It's the government, stupid.
By ERNEST F. HOLLINGS, former U. S. senator
2010 -- In commenting on Harold Meyerson's Washington Post column "Jobs
in the cards?" (8/4/10), let me first acknowledge: Meyerson is
brilliant and knows way more about the economy than I do. And I agree
that Elizabeth Warren should head the new Consumer Protection Agency.
since Robert Reich wrote twenty years ago in The Work of Nations that
the Fortune 500 hadn't created a job in ten years and that the only jobs
created have been by small business, Meyerson, Congress, and the President
have been off touting small business and totally ignoring manufacturing.
Manufacturing generates small business, and the reason small business
isn't creating jobs is that we have been off-shoring manufacturing for
fifty years. Textiles, electronics, computers, communications, automobiles
and other industries have been decimated. One-third of the nation's manufacturing
was lost in the ten years ending President Bush's term, and President
Obama, like Bush, has done nothing to stop the hemorrhage.
ignore the fact that the recession started with a double dip. Bush increased
the debt $7.5 trillion, and household debt increased or stimulated the
economy another $7 trillion for a total of $14.5 trillion stimulation
in eight years. When President Obama moved to stimulate, we were losing
799,000 jobs a month. And with Obama's stimulation of $2.5 trillion, we
still lost jobs the past two months. Stimulation is spent. Consumers are
saving. As Robert Kuttner writes in his new book, A Presidency in Peril:
"We need a comprehensive industrial strategy to reclaim manufacturing
and a companion trade policy
." We need to make manufacturing
profitable in the United States. In globalization, "It's the government,
stupid." Globalization is nothing more than a trade war with production
looking for a country cheaper to produce. The competition is not company
versus company but country versus country. And China has turned the trade
war into a war for the economy - a war for investment, research, technology,
development, production, jobs, trade, the economy.
201 of the Trade Act, when an industry vital to the economy as automobiles
are, President Bush and President Obama are called upon to institute tariffs
or import quotas to protect the endangered industry. But Bush, and now
Obama, fail to act. Our manufacture can be rejuvenated and millions of
jobs created under the War Production Act of 1950. This law protects the
production and jobs for materiel and equipment necessary to the nation's
security. In 1961, President John F. Kennedy called a Cabinet hearing
on the damage done to textile production which subsidized imports and
determined that next to steel, textiles was the second most important
to our national security. I can hear President Kennedy now: "We can't
send them to war in a Japanese uniform." It is not necessary or desirable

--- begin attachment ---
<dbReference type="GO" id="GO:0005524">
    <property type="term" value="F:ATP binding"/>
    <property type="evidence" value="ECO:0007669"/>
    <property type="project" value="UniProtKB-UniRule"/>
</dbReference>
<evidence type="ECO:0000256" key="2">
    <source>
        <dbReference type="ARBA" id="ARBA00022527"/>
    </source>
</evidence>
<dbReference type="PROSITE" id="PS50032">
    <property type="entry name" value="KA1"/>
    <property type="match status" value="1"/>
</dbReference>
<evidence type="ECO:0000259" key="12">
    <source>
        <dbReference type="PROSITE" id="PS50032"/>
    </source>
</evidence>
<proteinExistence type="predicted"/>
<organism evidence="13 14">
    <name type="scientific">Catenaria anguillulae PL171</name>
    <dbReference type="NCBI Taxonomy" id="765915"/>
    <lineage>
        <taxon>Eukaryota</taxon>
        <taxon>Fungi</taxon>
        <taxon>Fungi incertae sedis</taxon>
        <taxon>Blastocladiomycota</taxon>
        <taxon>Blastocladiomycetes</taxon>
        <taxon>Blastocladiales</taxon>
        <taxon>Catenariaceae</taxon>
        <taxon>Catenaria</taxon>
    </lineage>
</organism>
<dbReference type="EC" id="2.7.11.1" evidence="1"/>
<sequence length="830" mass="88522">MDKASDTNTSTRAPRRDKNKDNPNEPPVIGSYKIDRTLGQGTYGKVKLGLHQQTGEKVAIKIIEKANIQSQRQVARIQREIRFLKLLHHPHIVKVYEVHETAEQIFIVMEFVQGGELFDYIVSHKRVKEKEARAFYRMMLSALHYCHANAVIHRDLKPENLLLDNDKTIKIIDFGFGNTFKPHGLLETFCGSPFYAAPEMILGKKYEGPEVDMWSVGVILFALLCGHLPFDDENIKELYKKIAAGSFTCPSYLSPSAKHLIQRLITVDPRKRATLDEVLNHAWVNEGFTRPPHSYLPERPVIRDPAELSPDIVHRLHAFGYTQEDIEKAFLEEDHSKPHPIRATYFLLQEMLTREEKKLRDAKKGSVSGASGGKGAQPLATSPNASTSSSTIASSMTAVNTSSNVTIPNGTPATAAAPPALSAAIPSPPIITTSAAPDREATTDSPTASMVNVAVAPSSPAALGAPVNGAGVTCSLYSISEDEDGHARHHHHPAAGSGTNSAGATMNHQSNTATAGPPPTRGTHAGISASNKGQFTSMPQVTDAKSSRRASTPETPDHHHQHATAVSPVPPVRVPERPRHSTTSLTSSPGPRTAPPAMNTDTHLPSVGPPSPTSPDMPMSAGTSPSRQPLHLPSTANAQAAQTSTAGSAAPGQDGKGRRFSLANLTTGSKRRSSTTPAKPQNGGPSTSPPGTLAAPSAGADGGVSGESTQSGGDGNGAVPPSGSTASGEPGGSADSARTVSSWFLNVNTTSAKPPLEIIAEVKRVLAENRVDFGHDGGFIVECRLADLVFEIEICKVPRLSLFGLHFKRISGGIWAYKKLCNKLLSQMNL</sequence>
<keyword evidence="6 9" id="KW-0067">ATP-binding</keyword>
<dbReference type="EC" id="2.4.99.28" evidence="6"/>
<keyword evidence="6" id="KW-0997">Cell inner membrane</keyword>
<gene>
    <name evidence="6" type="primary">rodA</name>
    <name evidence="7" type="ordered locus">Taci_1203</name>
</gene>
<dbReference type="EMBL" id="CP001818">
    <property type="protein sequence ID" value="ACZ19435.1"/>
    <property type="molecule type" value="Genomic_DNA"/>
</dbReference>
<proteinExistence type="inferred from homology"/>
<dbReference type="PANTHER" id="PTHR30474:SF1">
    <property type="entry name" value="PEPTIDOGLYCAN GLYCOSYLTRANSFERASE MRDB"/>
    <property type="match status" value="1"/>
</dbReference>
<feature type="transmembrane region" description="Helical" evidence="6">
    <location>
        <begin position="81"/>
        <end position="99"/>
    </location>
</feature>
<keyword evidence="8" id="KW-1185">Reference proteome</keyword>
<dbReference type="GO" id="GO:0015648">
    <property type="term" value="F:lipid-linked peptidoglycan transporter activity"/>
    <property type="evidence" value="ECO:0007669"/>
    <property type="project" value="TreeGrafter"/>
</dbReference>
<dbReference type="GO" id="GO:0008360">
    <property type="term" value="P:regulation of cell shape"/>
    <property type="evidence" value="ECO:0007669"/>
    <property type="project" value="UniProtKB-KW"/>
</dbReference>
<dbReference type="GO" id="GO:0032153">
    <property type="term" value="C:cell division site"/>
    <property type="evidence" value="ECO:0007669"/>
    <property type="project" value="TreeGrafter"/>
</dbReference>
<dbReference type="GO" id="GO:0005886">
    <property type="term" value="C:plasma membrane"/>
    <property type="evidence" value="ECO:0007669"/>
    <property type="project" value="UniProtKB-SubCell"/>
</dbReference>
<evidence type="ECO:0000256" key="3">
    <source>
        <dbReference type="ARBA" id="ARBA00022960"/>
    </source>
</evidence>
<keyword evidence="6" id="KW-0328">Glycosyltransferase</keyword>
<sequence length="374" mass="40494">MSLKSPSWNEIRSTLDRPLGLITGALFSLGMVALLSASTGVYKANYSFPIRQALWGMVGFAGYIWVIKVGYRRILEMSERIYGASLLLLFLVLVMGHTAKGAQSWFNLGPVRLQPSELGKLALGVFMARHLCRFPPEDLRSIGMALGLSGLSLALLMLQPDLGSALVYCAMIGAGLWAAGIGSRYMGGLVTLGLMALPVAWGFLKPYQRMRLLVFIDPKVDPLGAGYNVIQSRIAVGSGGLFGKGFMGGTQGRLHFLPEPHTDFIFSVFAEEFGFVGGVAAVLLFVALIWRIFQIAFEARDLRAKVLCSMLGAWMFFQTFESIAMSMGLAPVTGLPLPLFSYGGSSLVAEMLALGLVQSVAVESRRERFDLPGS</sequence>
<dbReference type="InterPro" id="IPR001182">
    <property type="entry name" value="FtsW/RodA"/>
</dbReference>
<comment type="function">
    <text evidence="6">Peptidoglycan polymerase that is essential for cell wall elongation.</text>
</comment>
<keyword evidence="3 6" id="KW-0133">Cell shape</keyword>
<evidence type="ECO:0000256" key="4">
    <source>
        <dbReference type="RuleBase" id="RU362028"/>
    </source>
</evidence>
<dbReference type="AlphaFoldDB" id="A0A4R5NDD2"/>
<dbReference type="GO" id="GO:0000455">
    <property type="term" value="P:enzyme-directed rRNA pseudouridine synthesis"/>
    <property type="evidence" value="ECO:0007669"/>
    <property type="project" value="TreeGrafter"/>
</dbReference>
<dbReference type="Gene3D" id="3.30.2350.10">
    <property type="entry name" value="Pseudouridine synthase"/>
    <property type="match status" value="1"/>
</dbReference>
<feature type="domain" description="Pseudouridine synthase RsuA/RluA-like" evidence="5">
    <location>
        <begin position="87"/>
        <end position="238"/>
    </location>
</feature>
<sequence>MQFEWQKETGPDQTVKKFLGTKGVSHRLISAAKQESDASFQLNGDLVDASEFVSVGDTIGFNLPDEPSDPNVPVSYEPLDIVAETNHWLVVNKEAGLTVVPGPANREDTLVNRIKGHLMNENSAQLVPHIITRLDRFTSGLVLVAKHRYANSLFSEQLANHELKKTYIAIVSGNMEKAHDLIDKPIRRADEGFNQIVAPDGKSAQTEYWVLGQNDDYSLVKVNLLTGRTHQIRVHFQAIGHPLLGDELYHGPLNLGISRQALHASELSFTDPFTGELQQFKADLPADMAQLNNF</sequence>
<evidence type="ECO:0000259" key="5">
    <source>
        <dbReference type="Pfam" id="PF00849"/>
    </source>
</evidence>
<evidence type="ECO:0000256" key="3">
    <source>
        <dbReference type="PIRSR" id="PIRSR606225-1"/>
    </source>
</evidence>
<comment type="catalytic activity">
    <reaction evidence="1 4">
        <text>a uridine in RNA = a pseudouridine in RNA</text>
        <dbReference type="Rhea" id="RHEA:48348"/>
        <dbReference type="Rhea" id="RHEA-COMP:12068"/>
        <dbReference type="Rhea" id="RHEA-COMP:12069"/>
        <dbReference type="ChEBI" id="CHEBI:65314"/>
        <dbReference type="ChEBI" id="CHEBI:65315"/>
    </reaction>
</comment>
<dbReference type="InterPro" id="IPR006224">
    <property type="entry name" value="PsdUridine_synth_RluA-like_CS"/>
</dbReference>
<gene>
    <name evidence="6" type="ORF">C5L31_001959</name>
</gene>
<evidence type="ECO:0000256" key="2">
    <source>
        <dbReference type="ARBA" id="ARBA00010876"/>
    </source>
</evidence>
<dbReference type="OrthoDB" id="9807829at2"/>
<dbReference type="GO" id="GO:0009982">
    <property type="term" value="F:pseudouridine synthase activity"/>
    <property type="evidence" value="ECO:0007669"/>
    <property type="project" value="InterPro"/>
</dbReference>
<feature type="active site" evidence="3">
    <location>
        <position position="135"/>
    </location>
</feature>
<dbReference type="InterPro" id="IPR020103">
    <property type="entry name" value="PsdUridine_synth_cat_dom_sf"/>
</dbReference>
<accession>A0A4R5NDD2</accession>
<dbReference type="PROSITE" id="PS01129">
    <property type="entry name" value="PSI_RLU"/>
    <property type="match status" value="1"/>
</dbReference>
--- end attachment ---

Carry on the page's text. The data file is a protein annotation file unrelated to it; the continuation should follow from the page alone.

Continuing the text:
to save the entire industry in globalization, but today textile items
like winter clothing, camouflage, parachute cloth, composites for body
armor, must be at hand. We have the troops for Afghanistan, but not the
equipment. The Pentagon has just pleaded with Russia for helicopters.
We can't go to war or defend the country save the favor of some foreign
European countries with their VAT tax advantage have already made a beachhead in the United States with automobile and green jobs. And Microsoft, the best of research, and Intel, the best of technology, are already in China. We're in real trouble. But we can begin the march back by cutting out the childish politics of "the government is too big," "get rid of the government." We are number one in the world because of our government in Washington, and the people ought to sober up from pandering politics and call on the government to act.
The march back to the strongest economy can begin by canceling the corporate income tax and replacing it with a 2% VAT. The average corporate income tax is 27% and cutting its taxation 2% will eliminate the principal cause of off-shoring, production and jobs. Moreover, it will immediately comply with the President's goal of boosting exports by reducing the cost of exports by one-third. A 2% VAT as a replacement for the corporate tax will be cutting taxes, raise more revenues (about $86 billion more), and we can start paying down the debt. But Wall Street and the financial crowd that got us into this trouble will oppose our country getting competitive in globalization because they want to keep the China profits flowing to keep the market up. And Corporate America's CEOs, with few exceptions, will be with Wall Street. The CEOs are not about building a strong economy but about keeping their stock up for the golden parachute. And the question is will President Obama and Congress yield to the need of the country for a strong economy or to the needs of contributions for the campaign for re-election?
President Obama has to get a new economic team. As Kuttner writes: "They
richly deserve to be thrown under the proverbial bus." Then the President
and Congress and the people all have to learn that in globalization, "It's
the government, stupid."
Senator Hollings of South Carolina served 38 years in the United States Senate, and for many years was Chairman of the Commerce, Space, Science & Transportation Committee. He is the author of the recently published book, Making Government Work (University of South Carolina Press, 2008).
© 2010, Ernest F. Hollings. All rights reserved. Contact us for republication permission.
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